Love to illustrate? Here’s a BIG opportunity to showcase your work
17 Jan 2017 [Art, Children’s, Events]
Often, a picture relates to the reader first, before the words do.
The Book Illustrators Gallery, also known as BIG, is a yearly illustration exhibition that takes place as part of NBDCS' annual Asian Festival of Children’s Content (AFCC). Many visitors, we're told, have been drawn to the creative artworks on display, and the illustrators' artistic interpretations on various themes and mediums!
We have met some of these talented illustrators in person. Some illustrators, whose artworks have been selected for BIG, attended AFCC and came down to check out their own illustrations on display. Others found new muses or inspirations from other artworks, and enjoyed the different forms of drawing. Some also met their favourite illustrators (who were speakers at AFCC) and shared ideas amongst themselves on how to improve their craft!
Many of the beautiful submissions we've received from BIG are from around the world, and are submitted by budding and experienced adult illustrators who are proud to draw whimsical or unlikely "fairy tale" characters with a child-like quality.
The illustrations for BIG are chosen carefully by our curators. Some of the selected artworks in 2016 showed not only vibrant colours, but also expression in the characters that resonated deeply. Each illustration revealed a bit about the culture, emotions and themes from a particular country, as experienced by the illustrator.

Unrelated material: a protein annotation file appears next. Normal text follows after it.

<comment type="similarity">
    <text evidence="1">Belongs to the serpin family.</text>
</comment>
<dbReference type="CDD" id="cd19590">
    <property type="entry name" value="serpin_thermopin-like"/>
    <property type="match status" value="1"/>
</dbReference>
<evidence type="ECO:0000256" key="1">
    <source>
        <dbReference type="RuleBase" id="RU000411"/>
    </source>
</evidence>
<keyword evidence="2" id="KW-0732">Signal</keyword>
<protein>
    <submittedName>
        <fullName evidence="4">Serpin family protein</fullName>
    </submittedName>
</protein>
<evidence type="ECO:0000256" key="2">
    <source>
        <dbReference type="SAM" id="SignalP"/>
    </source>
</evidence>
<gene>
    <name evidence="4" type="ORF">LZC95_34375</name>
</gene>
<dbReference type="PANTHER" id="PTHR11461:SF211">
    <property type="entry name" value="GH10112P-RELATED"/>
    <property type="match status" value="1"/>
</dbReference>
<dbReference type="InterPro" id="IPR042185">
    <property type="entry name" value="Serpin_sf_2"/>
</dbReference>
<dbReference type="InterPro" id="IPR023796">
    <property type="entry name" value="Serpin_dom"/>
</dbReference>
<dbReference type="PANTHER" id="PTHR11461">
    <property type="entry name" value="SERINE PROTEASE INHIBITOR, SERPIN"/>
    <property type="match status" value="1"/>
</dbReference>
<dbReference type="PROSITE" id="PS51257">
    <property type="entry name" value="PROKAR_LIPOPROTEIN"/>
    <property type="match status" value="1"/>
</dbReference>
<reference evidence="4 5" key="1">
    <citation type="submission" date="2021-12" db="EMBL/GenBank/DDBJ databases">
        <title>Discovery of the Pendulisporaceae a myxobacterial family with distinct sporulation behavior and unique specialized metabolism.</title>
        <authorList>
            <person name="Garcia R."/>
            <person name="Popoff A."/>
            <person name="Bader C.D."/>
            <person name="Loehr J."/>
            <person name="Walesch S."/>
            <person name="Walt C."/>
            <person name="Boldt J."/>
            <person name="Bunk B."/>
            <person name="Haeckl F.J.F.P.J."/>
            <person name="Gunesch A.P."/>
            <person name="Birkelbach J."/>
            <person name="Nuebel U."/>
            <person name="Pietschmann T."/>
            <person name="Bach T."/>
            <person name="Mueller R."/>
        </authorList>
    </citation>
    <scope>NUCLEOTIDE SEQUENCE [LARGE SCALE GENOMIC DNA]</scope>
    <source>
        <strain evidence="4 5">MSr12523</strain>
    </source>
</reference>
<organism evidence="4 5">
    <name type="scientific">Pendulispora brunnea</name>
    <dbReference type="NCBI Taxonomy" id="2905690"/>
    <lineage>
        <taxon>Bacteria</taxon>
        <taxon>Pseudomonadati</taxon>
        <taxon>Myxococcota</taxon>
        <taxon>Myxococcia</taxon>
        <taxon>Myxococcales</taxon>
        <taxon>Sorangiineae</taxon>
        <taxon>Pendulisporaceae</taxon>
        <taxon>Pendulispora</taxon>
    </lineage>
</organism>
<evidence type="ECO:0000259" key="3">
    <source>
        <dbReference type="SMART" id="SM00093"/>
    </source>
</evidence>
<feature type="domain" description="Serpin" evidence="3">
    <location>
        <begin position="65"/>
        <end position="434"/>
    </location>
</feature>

Some of the selected illustrations in 2016. For more, go here!
Viewing so many wonderful artworks is a rather soothing experience. This is my 4th year coordinating the BIG submissions and I am always in awe of the many illustrations and how enchanting they are!
If you have recently published artwork in a children's book, or have completed artwork waiting to be published, please view the BIG guidelines here and send it to me at [email protected] before 28 February 2017.
Looking forward to receiving your wonderful submissions!
- Judi Ho ([email protected])
Creating picture book stories in Japan
10 Jan 2017 [Art, Books, Projects, Travel]
What happens when you bring together 23 artistic students from Singapore and some very curious high school students from Japan to create a picture book?
Singapore students from art and design schools, together with Hakuba High school students, outside Hakuba High School
Magical moments such as these, occur!
All the students overcame language barriers with the inventive use of translation applications, physical gestures and of course, drawings! The students chatted and shared stories to their heart’s content, and came up with first drafts of their illustrated children’s stories to be compiled and published as an e-book.
The workshop took place during JENESYS (Japan-East Asia Network of Exchange for Students and Youths) 2016, a sponsored cultural exchange programme from 13-20 Dec 2016. Under this programme, the Book Council staff brought 23 students from Hwa Chong Institute, LASELLE College of the Arts, Nanyang Academy of Fine Arts (NAFA), and School of the Arts (SOTA), Singapore Polytechnic and Temasek Polytechnic to Tokyo, Japan and Hakuba Village, Nagano Prefecture, Japan.